Folks made it a nice Saturday



Ted Escobar

Saturday was a glorious day. The weather was kind, and kinder still were the people with whom I had the opportunity to visit.

They are shakers or movers or both in the Lower Valley community. One, Oscar Hernandez of Sunnyside is simply a doer. He’s the kind of man who would have a tough time with complete retirement.

Oscar is a long-time friend. He’s 83 and still going like the Energizer Bunny. After he retired, sort of, he bought a big, tough John Deere tractor to keep on “doing something.” Lots of folks around here see him clearing snow in winter and weeds and brush in summer.

When I learned last year that Oscar was still going strong at 82, I wasn’t surprised. I cheered. I’ve known him only as a working man.

I’ve met other fellows of age who, like Oscar, are still working. I cheer them, too. They may not know what God put them here to do, but they understand they were put here to do something.

In Grandview there is a group of doers, with which I spent some time the past three weeks. They are the members of the Yakima Valley Fair and Rodeo Foundation. Except for two girls who graduated from high school this year, the group is made up people aged 60-something to about 80.

I got to know this group at a July meeting in Sunnyside. I believe it was Jake Van Pelt who invited me. They were there to discuss the group’s biggest fundraiser, the Fall Dinner in November.

The Foundation was formed 11 years ago to help raise the money needed to operate the fair and keep it going into the future. The way things have gone in recent years, that future sometimes looks bleak. This year was especially tough, with that 100-degree heat wave that insisted on hanging around.

Although the group was formed to provide financial support, the members did not call it a day as the fair opening came around. They volunteered at the fairgrounds before and during the fair. They had to be careful with the heat, but they were there doing something.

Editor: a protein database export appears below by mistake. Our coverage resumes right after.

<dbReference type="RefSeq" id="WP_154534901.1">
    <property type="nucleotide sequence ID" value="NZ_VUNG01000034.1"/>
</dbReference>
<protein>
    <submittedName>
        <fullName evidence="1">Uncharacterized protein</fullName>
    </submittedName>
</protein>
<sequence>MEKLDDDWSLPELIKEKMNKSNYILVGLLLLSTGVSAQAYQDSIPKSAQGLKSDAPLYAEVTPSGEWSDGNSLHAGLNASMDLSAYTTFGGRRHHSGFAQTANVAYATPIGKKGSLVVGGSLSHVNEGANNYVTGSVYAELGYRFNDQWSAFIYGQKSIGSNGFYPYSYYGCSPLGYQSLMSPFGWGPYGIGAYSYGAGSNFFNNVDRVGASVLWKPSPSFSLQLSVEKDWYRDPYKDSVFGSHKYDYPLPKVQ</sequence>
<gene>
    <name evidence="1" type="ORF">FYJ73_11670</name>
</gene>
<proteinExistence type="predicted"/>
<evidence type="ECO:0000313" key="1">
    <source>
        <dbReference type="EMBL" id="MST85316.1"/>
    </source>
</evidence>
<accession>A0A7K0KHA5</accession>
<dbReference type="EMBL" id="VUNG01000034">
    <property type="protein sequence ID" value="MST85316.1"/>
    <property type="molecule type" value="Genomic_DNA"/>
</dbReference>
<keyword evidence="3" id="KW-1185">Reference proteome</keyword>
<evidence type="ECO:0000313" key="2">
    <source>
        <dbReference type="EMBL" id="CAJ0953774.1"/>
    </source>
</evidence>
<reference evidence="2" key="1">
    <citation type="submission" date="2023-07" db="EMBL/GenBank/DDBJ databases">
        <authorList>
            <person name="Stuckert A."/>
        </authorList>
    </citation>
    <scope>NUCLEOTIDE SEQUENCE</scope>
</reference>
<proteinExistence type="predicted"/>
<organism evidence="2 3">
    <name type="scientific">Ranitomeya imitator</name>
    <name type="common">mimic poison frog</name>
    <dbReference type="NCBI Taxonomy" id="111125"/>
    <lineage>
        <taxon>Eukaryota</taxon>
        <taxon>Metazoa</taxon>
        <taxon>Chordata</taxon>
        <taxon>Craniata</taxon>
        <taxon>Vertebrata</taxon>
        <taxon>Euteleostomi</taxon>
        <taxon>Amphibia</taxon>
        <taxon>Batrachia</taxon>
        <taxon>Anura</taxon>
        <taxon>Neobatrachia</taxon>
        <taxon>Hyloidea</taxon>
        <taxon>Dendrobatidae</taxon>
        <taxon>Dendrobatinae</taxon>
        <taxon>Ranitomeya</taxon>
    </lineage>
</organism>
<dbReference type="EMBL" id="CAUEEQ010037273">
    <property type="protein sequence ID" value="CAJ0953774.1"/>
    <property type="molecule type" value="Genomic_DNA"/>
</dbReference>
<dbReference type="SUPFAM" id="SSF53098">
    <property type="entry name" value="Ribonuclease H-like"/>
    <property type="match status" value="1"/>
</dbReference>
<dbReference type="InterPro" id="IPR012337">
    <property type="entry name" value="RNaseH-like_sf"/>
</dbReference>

One of Saturday’s events was the new Taco Wars that took place at The Grapevine Best Western. The two young men who put it together, Junior De La Mora and Carlos Rivas of Sunnyside, are independent entertainment business men.

This particular project was not for profit-taking. They were raising funds for the non-profit United Arts Coalition, to which they are connected.

“We do some things just for the community to enjoy,” De La Mora said.

De La Mora and Rivas have not reported how well the first Taco Wars did, but they did a great job of presenting the event. It took place on the vast green between the hotel and a vineyard west of it. It was colorful and offered good food. It was an event that should grow.

After visiting Taco Wars, I went over to Speck’s Arena to catch a little of the fun and excitement of (cow) team penning

It was one of eight events staged by the Yakima Valley Team Penning Club during the year. Half take place at Speck’s and half are competed at a Harrah arena.

This is a sport any horseman or horsewoman could love. I could see Saturday it is fun while, at the same time, highly competitive. It’s entertaining see what man and horse can do together. Some of the cuts are unbelievable as they pen cattle. Think of the best NFL wide receiver. Now put a horse in that uniform.

Getting to the Team Penning was part of the fun. I learned about the streets of what is now south Sunnyside. I told Connie Hauver, a member from Selah, I could find it after she said south Sunnyside near the Aho homes.

I went all over south Sunnyside because of a sign near the end of South Street. It indicated a dead end. So, I went right on 13th or 14th Street, took a left, then a right and another left and so on, looking for an arena, horses or horse vans. I went nearly to South First before I decided I’d gone to far.

A man who lives on a road well south of South Hill Road pointed out a bunch of trees and said the arena was in there, but he didn’t know which streets I should take. I kept my eye on those trees as I started driving again.

I ended up back at that dead-end sign and private property and no trespassing signs. I was looking past the signs when a horse van came out of the drive. Just beyond I found he nicest, friendliest people having fun chasing cows on horseback.


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